'Just a gimmick': Bulwell MP blasts Government's Rwanda immigration deal as 'for the birds'
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Mr Norris (Lab), the Shadow Policing Minister, said the deal has cost money that could have been spent on more effective measures.
James Cleverley MP (Con), the Home Secretary, this week signed a new treaty with Rwanda which addresses the concerns of the UK's Supreme Court, which last month ruled the Government's plan to send migrants to the African country unlawful.
Speaking to GB News, he said: “Look at the time and energy and money that ministers have put into the scheme which we know is a gimmick.
“In the court of appeal, we’re talking about perhaps 100 people.
"Well, the scheme’s already cost £140 million and counting.
"Instead that money and that effort could be going into processing people more quickly here, beefing up our returns unit so those who don't have legitimate claims are returned home and also to make actions that will stop people entering the Channel, such as better investment in cross-border criminal intelligence and breaking up organised crime.
"That's where we would put our time and money and that's what would make a much better difference.”
Speaking during GB News’ Breakfast with Eamonn Holmes and Isabel Webster programme, he continued: “Last week alone, 1,000 people entered the Channel and made that dangerous journey.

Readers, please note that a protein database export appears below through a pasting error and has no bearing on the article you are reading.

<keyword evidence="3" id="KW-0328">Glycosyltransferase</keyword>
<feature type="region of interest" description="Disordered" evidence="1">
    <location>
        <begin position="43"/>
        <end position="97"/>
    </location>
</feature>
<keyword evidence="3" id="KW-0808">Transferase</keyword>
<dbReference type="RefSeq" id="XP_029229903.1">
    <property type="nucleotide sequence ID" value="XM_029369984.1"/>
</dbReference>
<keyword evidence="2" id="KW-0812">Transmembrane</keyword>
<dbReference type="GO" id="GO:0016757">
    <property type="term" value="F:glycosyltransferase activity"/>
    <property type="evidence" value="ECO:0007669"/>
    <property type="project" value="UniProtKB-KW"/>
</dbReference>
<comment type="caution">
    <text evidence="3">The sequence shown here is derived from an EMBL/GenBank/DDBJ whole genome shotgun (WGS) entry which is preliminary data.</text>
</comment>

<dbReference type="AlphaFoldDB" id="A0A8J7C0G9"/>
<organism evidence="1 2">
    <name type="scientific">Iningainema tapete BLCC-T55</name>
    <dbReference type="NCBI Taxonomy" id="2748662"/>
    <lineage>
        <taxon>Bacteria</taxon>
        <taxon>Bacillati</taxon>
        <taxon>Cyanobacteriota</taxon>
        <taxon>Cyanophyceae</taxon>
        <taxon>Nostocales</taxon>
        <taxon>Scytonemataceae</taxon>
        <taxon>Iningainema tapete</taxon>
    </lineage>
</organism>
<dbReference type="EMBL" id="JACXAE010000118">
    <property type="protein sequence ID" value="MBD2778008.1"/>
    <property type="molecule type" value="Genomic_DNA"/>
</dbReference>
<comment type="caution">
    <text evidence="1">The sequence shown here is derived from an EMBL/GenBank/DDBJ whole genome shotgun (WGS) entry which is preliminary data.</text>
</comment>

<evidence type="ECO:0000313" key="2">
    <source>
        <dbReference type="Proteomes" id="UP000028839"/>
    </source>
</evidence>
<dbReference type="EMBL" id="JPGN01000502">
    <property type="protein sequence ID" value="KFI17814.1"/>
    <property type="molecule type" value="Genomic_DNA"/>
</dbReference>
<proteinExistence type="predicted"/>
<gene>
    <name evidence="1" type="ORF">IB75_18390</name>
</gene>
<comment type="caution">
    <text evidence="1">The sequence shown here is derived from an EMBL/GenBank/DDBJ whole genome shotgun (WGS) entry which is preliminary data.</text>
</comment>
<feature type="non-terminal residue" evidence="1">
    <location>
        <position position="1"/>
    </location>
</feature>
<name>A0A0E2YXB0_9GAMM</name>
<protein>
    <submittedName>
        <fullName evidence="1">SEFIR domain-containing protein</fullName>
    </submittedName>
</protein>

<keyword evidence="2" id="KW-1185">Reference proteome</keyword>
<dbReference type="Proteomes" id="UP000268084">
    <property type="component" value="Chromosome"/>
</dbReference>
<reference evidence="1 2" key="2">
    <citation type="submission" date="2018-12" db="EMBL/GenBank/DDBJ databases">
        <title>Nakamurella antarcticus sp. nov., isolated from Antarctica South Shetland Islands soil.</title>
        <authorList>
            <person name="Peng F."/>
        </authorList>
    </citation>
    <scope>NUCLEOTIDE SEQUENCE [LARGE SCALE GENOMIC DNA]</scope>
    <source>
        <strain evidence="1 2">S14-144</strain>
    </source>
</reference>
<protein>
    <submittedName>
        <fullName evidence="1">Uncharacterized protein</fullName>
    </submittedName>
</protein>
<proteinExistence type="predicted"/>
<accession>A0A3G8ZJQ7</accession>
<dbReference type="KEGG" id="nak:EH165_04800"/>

“What we're talking about with Rwanda is 100 people so it's a tenth of last week alone, never mind the 150,000-odd people we have waiting for decisions.
“So the idea that this scheme in some way will unlock all of our problems here I think is for the birds.
"I think the minister should be using that type of money on more effective methods.
“I don't think that listeners at home or viewers at home will be thinking that £8 million a day spent on emergency accommodation is a very good investment.
“What we're asking and I think this is what people are asking is, why isn't the energy going into and the resourcing going into speeding up those applications, then moving people back if they don't have a legitimate claim, and then taking early interventions, like the one I mentioned around organised crime, but also around making sure there aren't pull factors and push factors from other countries.”